I probably don’t have to tell you that life’s really tough, sometimes.
I’ve done so many posts about pain – about depression and anxiety, about feelings of hopelessness, about when life throws things at us that we’re not ready for, about what we’re supposed to do when we literally have no idea what to do.
And my first reaction, honestly, is to go hide away in my room and look for a distraction.
It’s awkward to admit that, but it’s true. I want distraction over comfort, desperate feelings over peace, extremes over hope.
It’s…messed up, perhaps, but don’t we all have our different coping mechanisms, at times?
Enough about me. This post is about so much more than me, it’s about us, and more importantly, about focus. I don’t want to make this a ridiculously convicting post that’ll make you feel guilty so you’ll go live your life better. No.
This is about humanity, about our collective problems, and what small things we can do to make a world of difference.
My family sees me as very introspective, and I assume many of you that know me or read here regularly would agree. I think. I look inside myself. I analyze. I feel. I examine. And I do it all over again.
I’m not saying whether this is good or bad – it’s part of what makes me me.
But there is a point that we approach wherein all of our thinking becomes our focal point, and instead of focusing on relief, on solutions, we focus on simply the problems, and teach ourselves that’s the way things go.
We fix our eyes on what is wrong – and forget the One who makes all things right.
We focus on our distress – and forget about the peace that passes all understanding, that comes through knowing Christ.
We look at our depression – very real and genuine, truly – but focus on treating the symptoms without getting to the root of the pain.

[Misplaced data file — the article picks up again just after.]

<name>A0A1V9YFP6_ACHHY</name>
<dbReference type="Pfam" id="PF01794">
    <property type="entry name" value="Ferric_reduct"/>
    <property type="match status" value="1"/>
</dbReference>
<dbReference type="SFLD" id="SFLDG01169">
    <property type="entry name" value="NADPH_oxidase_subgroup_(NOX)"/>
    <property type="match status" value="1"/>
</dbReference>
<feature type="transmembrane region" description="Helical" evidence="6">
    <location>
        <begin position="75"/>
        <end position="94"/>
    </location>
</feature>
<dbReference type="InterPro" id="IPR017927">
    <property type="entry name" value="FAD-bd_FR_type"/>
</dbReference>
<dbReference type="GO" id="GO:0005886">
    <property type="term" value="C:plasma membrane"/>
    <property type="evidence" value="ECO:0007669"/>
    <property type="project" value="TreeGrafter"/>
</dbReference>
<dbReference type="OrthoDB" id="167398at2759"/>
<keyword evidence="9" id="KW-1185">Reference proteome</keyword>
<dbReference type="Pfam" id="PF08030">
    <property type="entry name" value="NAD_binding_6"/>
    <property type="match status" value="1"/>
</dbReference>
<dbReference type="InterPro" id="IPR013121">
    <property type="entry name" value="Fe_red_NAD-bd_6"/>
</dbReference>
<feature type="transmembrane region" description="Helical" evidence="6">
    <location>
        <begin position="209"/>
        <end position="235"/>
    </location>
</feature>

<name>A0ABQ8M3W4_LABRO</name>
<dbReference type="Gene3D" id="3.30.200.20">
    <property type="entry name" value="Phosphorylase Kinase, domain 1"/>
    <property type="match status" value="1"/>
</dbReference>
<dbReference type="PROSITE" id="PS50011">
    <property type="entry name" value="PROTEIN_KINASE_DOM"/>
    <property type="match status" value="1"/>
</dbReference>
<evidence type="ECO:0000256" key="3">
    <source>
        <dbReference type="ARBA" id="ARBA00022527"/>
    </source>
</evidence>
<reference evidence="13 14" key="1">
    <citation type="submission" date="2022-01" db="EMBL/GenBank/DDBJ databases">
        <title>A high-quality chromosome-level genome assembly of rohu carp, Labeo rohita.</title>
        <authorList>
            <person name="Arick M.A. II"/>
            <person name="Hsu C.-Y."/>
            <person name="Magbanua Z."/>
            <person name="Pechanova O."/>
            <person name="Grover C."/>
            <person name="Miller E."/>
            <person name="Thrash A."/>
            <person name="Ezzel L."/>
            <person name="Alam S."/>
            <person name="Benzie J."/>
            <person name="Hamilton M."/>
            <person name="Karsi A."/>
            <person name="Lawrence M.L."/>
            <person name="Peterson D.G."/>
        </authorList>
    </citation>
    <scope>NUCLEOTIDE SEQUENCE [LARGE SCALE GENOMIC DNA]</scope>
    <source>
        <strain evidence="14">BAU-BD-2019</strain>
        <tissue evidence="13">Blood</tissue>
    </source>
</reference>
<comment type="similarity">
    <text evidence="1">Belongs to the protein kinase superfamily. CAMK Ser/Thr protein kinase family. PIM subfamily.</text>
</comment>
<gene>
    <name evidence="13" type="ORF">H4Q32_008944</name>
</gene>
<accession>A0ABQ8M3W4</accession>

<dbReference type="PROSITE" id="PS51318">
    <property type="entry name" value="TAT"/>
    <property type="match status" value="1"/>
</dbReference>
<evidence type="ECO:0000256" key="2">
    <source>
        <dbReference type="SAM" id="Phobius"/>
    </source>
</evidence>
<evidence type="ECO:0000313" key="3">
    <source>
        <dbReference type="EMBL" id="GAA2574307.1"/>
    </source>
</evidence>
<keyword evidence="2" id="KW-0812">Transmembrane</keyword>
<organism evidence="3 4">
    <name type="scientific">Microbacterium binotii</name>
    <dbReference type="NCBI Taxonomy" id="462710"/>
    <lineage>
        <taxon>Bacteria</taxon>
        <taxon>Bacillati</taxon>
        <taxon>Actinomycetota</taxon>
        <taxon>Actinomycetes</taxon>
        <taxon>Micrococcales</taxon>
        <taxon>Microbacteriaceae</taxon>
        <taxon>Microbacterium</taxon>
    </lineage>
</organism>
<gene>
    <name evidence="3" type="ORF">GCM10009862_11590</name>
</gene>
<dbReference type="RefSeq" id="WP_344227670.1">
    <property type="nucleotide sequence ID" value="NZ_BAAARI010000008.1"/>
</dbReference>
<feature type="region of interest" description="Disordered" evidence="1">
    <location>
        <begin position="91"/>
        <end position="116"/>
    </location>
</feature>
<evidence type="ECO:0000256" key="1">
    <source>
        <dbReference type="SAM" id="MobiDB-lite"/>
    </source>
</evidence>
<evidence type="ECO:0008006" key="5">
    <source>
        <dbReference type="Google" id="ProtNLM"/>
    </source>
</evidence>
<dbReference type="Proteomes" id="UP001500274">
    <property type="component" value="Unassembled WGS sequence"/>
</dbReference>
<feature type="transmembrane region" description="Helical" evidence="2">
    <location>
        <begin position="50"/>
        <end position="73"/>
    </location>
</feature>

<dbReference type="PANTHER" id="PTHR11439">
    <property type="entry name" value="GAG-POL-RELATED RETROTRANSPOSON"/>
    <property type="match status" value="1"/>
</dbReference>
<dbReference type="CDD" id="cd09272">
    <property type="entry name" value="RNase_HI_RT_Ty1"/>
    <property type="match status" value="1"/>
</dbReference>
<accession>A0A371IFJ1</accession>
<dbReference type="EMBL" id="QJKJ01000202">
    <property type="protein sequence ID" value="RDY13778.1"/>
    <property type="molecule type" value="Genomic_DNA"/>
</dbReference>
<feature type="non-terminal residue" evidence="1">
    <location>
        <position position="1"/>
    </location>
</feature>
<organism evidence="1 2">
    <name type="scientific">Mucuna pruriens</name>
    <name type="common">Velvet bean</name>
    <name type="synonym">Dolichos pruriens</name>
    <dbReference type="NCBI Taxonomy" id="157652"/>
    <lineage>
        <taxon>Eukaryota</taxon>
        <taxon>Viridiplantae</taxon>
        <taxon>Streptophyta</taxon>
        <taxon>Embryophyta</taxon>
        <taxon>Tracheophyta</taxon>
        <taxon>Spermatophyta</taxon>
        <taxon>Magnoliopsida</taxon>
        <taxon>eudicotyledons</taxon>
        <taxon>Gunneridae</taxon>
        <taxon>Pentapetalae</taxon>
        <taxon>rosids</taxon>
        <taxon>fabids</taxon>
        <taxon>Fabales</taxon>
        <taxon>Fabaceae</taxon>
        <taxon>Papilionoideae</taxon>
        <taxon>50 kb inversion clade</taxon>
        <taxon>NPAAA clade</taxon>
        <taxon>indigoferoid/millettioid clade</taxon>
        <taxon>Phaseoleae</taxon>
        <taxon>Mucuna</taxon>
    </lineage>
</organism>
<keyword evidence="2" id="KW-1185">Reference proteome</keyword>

When we talk about our pain, we often look to dull it. We fill our lives with social media, with Netflix, with full schedules and excessive gifts at Christmas and jobs and friends and food.
But when is that enough? When does that fix us?
I could be blunt, direct. I could shout, “THOSE THINGS WILL NEVER BE ENOUGH FOR US!” and I’d be right – but that still wouldn’t fix the problem.
Here’s our dilemma: we all long for something greater than ourselves, some sort of meaning to our lives, a hope that fulfills us even at our lowest of points.
And as Christians, we know in our heads that we have that hope, but we don’t always feel it.
So we turn to the immediate distractions instead, knowing that they won’t satisfy, ultimately, yet seeking after them anyway because they’re tangible.
But we come up dry.
Movies conclude, parties end, food gets eaten, gifts become boring, we all eventually have to return to our normal lives.
But what if we lived lives that didn’t require us to escape to feel fulfilled? What if we lived lives with meaning and purpose, even in the pain? What if we learned to trust God, even when things aren’t as we imagined?
This is something I’m learning slowly, slowly, day by day.
I’m learning to make Jesus my focus – not just at Christmas, not just when life’s easy and I love it, not just when I’ve run out of entertainment. But in every moment.
When He is my focus, I can find joy in the midst of pain – not because I enjoy being uncomfortable, but because my contentment rests on something so much greater than temporal struggles.
When He is my focus, I am not doomed to be sucked into ceaseless hopelessness…because He is my anchor of hope that keeps me from sinking.
When He is my focus, life isn’t always bright and sunny and beautiful – but in my pain, I know that all things will be made new again because of what Christ did on the cross for me.
When He is my focus, I can know that I will never be abandoned, even when I am undeserving of His love.
I know this doesn’t make our lives painless, I know it doesn’t get rid of the struggles, I know it doesn’t fix things fully.
But what it does do is remind us to stay grounded in the truth, to see our identity as fixed in Christ, to find joy in the unchanging, marvelous nature of God and how He relates to us.
And maybe that’s the small step we need to take. Choosing to trust God rather than fall into fear, choosing to fill our minds with truth and fixate on Christ rather than on our circumstances, choosing to see God’s love as real and tangible in our lives rather than some foreign concept.
Today, I choose hope, even if that means keeping my pain.
I choose joy, even if that means contentment rather than bubbly happiness.
I choose to accept who I am in Christ, and not who the world tells me I am.
And today…that’s making all the difference.